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How firms and regulators are preparing for Reg BI’s ‘significant impact’

FINRA CEO Robert Cook (right) discussed Reg BI with NASAA President Michael Pieciak at the state regulator organization's annual meeting in Austin, Texas.

AUSTIN, Texas — The SEC’s Regulation Best Interest has put changes in motion for firms and regulators at all levels — but some x-factors could alter the complex equation.

Seven states filed a federal lawsuit on Sept. 9 seeking to block Reg BI ahead of its June 30 effective date. In addition, at least three states have their own pending fiduciary rules that resemble the vacated Department of Labor rule’s heightened standards of conduct.

For now, firms like Prudential Advisors, state regulators and FINRA are preparing for Reg BI as it stands. At the North American Securities Administrators Association’s annual meeting, President Michael Pieciak said the “laundry list kept growing” as a state task force assessed the next steps.

In a session with Pieciak at the conference, FINRA CEO Robert Cook said Reg BI would prompt changes to the regulator’s guidelines like aligning non-cash compensation rules with the SEC’s ban on sales contests under the new standard. Reg BI is also shifting the regulator’s examiners away from using the current suitability standard for broker recommendations.

“That was our rule, but this is not our rule,” Cook said. “We need to empower [examiners] to train and everything else and develop a really good process with the SEC to make sure that the interpretive questions come up in the exam process...I don't want us to be interpreting the rule now.”

Firms should already be considering how best to adjust their policies and procedures, according to Prudential Advisors Chief Legal Officer Hasan Ibrahim. In another panel, he thanked regulators for efforts to release guidance on the rule.

“Already we have a ton of worksheets put together to start addressing how this looks,” Ibrahim said. “It's an extremely tight timeframe. The clarity is welcomed, but it's a big haul for a lot of firms to make sure they're compliant by July 2020.”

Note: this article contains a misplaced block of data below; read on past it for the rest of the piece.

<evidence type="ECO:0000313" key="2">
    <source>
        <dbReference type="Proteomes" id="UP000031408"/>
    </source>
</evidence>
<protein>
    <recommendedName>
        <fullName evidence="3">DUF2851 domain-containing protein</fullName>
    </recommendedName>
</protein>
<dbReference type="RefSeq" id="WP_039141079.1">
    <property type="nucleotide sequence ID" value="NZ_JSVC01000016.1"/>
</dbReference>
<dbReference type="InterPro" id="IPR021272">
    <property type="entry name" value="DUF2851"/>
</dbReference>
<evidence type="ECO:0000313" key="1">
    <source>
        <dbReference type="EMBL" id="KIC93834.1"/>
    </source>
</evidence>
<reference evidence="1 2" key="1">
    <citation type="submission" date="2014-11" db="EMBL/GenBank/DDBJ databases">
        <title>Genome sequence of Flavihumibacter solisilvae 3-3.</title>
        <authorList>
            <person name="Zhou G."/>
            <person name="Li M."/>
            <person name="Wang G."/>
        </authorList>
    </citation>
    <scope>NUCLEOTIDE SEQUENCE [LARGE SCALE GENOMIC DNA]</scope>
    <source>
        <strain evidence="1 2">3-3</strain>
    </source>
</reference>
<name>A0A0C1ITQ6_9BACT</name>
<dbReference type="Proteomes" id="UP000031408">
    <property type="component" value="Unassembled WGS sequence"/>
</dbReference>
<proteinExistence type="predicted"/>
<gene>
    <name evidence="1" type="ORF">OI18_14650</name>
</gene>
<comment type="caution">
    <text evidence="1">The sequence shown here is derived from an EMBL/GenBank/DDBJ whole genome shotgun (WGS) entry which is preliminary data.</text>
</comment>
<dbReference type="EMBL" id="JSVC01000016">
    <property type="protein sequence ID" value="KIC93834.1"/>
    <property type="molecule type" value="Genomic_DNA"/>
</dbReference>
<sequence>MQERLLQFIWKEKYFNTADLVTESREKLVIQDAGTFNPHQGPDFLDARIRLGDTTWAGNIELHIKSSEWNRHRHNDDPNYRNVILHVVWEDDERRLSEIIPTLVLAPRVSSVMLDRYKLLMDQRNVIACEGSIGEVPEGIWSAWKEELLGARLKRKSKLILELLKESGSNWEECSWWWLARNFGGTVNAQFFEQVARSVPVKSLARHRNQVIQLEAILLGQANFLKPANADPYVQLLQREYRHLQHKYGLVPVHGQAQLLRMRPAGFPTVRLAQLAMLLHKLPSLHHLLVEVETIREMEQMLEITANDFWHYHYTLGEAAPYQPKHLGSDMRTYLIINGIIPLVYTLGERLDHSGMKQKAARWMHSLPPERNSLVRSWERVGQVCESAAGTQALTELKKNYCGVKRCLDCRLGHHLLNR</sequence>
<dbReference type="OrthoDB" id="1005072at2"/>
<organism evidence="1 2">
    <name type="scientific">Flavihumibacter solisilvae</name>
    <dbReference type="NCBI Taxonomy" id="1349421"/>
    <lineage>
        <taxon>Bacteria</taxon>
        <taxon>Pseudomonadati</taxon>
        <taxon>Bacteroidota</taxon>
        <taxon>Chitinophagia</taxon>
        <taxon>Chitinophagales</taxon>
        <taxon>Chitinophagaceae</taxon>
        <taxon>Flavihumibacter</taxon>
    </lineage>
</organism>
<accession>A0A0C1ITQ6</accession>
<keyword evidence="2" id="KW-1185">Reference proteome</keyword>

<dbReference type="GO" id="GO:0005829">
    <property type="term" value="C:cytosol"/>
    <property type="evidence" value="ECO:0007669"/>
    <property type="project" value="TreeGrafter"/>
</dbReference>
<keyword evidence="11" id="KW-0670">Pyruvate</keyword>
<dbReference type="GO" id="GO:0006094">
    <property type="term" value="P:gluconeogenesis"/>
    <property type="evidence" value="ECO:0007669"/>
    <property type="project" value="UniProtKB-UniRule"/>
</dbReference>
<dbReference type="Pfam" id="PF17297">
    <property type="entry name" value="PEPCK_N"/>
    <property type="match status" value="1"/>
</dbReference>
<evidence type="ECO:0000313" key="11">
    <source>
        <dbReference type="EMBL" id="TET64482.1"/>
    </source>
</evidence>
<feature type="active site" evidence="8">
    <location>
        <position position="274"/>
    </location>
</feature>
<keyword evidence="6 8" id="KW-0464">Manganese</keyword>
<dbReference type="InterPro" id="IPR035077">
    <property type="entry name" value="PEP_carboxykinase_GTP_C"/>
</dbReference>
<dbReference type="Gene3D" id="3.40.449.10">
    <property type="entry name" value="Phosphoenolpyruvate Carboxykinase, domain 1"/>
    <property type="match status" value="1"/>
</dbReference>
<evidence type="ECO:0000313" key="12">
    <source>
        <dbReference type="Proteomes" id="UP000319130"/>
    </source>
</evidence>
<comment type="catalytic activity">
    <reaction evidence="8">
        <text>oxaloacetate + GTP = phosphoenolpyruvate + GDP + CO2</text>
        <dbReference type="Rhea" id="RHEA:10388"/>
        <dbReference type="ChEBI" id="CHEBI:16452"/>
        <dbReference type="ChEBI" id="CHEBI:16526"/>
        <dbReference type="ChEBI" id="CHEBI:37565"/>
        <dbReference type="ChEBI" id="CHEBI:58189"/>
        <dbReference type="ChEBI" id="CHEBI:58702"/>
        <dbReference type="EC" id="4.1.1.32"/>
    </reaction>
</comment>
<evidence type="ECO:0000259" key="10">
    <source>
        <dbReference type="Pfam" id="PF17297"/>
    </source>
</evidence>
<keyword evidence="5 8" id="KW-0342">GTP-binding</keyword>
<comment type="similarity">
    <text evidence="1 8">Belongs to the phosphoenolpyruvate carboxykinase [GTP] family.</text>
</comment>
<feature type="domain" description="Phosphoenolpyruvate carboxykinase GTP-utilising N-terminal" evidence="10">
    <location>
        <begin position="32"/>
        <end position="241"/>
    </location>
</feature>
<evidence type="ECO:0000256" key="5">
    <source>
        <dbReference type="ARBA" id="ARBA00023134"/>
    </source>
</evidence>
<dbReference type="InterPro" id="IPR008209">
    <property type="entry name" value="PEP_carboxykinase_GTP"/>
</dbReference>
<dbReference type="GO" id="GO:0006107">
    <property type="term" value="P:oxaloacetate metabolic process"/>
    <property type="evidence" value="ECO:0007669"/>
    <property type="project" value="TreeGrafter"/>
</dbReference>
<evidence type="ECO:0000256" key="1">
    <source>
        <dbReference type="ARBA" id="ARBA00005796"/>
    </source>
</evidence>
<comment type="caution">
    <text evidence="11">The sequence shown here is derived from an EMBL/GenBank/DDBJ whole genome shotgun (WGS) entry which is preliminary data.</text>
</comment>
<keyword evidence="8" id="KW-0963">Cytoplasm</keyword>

He said later in the panel that state-level laws could become a “hiccup” in the process. While a bill in Maryland failed to pass its General Assembly, pending rules issued in New Jersey, Massachusetts and Nevada have encountered strong opposition from brokerages and insurers.

NASAA has supported the states' endeavors, though. NASAA President-elect Chris Gerold, the chief of the New Jersey Bureau of Securities, said in an interview he couldn’t discuss the potential New Jersey rule during its public comment period. He did discuss NASAA’s stance in general.

“NASAA is supportive of states' rights to regulate the securities industry standards of care as they feel the need to,” Gerold said. Consumer advocates who supported the Department of Labor rule have also lined up behind the state-level fiduciary standards.

Still, regulators point out that Reg BI won’t maintain the status quo for broker-dealers. It will make “a very significant impact” on BDs, according to Pete Driscoll, the director of the SEC’s Office of Compliance Inspections and Examinations and a member of an SEC task force on the rule.

“As people go down that road, we want to ensure that the industry and the broker-dealers are getting guidance they need to appropriately adopt it,” said Driscoll. He added that the SEC was fielding questions from firms and would issue FAQs “on a regular basis” before the effective date.

The rule could have “ripple effects,” according to FINRA Head of Enforcement Susan Schroeder, who said that the regulator’s first task is to “make sure we understand the parameters of the rule.”

“I certainly am not going to be enforcing the rule according to my moral conscience,” she added.

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